Ambassadors Press Congress On Iran Nuclear Deal

Sen. Bob Corker (R-Tenn.) chairman of the Senate Foreign Relations Committee, attends a hearing on the Iran nuclear agreement, which is widely opposed among Republicans. | Andrew Harrer/Bloomberg News)

Sen. Bob Corker (R-Tenn.) chairman of the Senate Foreign Relations Committee, attends a hearing on the Iran nuclear agreement, which is widely opposed among Republicans. | Andrew Harrer/Bloomberg News)

Diplomats from the five countries that negotiated the Iran nuclear agreement with the United States have launched a coordinated lobbying effort on Capitol Hill, with some warning lawmakers that if Congress scuttles the accord, there may be no chance of resuming talks to get a better deal.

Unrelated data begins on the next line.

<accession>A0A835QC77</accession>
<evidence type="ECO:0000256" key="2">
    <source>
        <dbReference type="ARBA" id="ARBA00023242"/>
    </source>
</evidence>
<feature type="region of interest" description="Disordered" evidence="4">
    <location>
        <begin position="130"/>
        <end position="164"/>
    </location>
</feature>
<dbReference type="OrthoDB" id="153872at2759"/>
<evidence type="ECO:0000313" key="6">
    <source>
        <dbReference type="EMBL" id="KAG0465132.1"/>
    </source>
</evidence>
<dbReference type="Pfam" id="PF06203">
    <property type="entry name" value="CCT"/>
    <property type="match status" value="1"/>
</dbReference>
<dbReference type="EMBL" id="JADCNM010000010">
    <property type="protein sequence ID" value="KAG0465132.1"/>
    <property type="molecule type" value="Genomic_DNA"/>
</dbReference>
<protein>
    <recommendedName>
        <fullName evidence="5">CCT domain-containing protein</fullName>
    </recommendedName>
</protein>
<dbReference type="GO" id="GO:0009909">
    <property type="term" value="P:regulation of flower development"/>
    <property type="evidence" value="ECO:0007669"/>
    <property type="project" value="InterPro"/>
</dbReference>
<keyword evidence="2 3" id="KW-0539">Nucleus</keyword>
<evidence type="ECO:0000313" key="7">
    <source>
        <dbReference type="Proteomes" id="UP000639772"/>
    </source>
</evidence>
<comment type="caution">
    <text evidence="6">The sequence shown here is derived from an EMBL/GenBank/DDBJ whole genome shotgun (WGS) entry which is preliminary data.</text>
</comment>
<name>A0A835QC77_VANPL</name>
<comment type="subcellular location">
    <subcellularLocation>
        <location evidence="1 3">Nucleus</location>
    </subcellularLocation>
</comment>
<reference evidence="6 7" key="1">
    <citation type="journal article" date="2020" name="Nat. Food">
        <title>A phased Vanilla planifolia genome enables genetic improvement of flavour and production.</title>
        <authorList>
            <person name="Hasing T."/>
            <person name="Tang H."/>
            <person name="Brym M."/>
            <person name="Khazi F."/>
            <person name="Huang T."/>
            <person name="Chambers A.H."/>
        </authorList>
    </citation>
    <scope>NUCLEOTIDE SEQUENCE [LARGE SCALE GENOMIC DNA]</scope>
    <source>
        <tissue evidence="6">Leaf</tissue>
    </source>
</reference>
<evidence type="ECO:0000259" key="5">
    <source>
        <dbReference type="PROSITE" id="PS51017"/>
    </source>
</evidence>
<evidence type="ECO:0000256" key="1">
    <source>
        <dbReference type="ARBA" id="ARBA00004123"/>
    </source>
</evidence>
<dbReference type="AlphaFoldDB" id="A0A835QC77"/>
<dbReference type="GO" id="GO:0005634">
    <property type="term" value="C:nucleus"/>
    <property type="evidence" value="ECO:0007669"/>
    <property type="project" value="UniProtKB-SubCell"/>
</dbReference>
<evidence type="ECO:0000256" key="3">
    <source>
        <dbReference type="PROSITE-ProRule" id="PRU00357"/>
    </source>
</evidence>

“The option of going back to negotiations is close to zero,” Philipp Ackermann, the deputy ambassador of the German Embassy, said in a briefing Thursday with reporters.

Ackermann and the deputy chiefs of mission from the other nations involved in negotiating the Iran deal briefed 25 Democratic senators on Tuesday, an unusual session in which diplomats from Britain, Germany and France were aligned with counterparts from Russia and China.

A second meeting is planned next week with more senators.

The diplomats have been in regular contact with members of the House in advance of a September vote on the nuclear agreement with Iran. The GOP-led Congress is expected to reject the deal reached last month in Vienna. But President Obama has vowed to veto any attempt by Congress to block the deal, and the White House has been working to get enough Democratic support to prevent a veto override. Republicans are expected to vote as a bloc against it, so the diplomats are focusing their outreach on Democrats.

Read the whole story at Washington Post

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